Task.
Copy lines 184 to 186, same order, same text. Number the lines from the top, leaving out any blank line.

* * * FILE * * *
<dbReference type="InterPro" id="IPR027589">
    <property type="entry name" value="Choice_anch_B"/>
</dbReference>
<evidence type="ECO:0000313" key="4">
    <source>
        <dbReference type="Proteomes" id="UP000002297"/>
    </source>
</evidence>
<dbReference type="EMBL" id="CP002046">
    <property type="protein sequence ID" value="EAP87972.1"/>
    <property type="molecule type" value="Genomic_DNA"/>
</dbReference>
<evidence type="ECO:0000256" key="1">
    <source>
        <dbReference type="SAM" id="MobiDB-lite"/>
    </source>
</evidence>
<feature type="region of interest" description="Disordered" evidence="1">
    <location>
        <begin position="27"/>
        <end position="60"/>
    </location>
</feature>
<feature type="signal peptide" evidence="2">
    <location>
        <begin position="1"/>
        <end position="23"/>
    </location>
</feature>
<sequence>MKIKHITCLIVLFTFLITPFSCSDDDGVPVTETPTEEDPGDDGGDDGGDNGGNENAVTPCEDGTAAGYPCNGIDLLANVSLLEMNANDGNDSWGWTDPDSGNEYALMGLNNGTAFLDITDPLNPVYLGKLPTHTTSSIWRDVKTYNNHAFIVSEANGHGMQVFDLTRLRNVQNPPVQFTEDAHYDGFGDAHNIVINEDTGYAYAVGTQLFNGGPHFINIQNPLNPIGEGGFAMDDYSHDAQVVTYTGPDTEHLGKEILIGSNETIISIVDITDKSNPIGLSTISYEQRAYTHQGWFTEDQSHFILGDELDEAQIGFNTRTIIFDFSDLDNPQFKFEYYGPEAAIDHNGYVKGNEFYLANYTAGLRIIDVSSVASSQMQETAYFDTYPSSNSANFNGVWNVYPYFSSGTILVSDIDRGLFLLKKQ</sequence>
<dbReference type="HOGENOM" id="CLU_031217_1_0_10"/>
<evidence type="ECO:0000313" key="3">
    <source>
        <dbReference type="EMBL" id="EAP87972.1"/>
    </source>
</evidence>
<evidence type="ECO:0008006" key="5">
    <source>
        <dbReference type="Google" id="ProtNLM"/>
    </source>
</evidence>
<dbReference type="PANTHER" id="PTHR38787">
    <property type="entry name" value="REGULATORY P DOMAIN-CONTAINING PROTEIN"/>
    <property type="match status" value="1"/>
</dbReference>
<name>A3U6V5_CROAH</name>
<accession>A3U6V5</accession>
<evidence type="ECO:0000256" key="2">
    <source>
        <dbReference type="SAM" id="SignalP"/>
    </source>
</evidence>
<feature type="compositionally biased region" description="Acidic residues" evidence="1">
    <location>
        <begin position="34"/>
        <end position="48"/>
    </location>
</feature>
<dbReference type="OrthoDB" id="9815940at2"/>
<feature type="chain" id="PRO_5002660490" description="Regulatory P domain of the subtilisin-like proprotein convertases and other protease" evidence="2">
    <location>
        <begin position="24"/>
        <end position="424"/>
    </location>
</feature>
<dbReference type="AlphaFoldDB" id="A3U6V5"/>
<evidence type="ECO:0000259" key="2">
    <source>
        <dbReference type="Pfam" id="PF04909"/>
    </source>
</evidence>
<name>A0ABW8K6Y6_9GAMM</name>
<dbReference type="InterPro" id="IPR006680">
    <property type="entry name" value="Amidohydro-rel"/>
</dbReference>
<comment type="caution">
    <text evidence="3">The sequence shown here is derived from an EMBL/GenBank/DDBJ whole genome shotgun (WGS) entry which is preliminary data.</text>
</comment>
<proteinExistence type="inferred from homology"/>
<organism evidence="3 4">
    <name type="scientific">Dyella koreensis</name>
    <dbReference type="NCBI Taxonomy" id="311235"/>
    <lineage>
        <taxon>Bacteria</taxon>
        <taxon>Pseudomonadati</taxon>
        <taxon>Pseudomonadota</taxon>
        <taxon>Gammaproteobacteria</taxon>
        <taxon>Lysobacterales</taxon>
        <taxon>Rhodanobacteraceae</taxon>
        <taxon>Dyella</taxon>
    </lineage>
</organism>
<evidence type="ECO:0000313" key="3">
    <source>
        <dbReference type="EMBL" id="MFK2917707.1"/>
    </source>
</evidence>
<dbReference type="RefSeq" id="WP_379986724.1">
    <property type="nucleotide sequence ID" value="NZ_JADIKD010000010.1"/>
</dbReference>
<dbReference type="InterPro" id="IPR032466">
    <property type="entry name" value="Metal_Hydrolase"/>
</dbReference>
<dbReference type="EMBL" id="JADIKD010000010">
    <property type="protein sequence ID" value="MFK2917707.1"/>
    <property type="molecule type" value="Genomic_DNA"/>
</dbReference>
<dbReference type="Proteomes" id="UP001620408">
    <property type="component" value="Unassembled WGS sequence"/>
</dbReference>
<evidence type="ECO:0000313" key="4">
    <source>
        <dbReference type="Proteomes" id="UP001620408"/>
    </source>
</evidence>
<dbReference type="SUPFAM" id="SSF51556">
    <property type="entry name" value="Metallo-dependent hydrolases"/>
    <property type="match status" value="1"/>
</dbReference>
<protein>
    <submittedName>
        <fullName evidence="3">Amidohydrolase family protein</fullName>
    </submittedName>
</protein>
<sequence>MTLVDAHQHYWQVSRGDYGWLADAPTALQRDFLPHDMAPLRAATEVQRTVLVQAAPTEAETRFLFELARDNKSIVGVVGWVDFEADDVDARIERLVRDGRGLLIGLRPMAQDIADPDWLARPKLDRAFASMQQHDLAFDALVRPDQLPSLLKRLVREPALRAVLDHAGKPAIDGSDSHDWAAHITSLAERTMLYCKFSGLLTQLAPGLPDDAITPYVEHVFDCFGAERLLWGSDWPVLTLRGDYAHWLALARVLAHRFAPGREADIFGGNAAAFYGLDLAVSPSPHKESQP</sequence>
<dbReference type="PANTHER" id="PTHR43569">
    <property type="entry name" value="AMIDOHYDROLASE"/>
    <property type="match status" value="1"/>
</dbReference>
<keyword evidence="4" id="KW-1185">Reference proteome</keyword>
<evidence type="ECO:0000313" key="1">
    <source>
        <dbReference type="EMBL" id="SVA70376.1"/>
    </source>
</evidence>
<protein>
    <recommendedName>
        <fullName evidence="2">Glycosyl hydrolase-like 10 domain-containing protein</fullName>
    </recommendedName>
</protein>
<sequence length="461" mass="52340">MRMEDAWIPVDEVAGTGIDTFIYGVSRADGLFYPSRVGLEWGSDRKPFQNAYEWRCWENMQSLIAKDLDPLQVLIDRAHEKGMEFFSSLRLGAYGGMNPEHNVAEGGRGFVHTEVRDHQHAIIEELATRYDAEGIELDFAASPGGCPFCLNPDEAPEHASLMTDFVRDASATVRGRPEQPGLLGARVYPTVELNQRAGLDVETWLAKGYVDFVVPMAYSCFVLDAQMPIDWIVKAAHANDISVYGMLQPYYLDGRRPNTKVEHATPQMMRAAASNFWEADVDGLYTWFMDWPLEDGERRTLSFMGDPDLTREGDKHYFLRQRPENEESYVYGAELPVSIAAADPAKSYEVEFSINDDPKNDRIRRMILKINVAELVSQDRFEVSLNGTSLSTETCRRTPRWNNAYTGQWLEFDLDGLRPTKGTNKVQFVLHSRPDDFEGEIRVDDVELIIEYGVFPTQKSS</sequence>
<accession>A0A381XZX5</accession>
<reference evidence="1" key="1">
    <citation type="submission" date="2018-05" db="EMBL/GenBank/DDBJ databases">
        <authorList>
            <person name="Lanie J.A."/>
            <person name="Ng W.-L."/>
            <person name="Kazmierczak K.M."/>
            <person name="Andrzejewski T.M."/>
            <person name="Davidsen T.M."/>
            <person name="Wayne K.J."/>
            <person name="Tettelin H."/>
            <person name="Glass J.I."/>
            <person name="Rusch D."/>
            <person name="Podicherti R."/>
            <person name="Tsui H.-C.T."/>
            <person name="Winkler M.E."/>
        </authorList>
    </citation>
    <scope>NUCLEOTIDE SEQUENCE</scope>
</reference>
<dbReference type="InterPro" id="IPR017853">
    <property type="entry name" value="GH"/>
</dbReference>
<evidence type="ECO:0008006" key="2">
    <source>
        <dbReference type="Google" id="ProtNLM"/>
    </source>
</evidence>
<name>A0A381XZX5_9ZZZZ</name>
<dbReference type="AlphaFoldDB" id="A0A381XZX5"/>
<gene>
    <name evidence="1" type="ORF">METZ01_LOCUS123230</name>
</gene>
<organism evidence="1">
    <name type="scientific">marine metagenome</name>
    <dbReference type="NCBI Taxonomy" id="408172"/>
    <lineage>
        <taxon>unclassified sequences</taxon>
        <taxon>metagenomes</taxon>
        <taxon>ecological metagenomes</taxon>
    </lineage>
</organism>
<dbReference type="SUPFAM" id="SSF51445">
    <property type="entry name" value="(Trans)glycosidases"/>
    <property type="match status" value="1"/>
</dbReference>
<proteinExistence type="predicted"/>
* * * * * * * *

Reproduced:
<dbReference type="SUPFAM" id="SSF51445">
    <property type="entry name" value="(Trans)glycosidases"/>
    <property type="match status" value="1"/>